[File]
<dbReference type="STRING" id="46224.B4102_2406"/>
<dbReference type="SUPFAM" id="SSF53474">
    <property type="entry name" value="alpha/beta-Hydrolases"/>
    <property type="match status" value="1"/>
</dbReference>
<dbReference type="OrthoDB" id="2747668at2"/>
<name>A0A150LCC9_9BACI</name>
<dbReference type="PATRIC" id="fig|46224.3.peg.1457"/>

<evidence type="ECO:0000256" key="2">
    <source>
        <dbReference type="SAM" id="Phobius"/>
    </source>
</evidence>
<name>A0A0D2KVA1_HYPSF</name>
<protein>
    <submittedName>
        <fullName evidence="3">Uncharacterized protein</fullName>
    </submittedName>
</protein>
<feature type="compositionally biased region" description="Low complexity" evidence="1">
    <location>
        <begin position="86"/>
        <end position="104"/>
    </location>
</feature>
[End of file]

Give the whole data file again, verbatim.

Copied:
<dbReference type="STRING" id="46224.B4102_2406"/>
<dbReference type="SUPFAM" id="SSF53474">
    <property type="entry name" value="alpha/beta-Hydrolases"/>
    <property type="match status" value="1"/>
</dbReference>
<dbReference type="OrthoDB" id="2747668at2"/>
<name>A0A150LCC9_9BACI</name>
<dbReference type="PATRIC" id="fig|46224.3.peg.1457"/>

<evidence type="ECO:0000256" key="2">
    <source>
        <dbReference type="SAM" id="Phobius"/>
    </source>
</evidence>
<name>A0A0D2KVA1_HYPSF</name>
<protein>
    <submittedName>
        <fullName evidence="3">Uncharacterized protein</fullName>
    </submittedName>
</protein>
<feature type="compositionally biased region" description="Low complexity" evidence="1">
    <location>
        <begin position="86"/>
        <end position="104"/>
    </location>
</feature>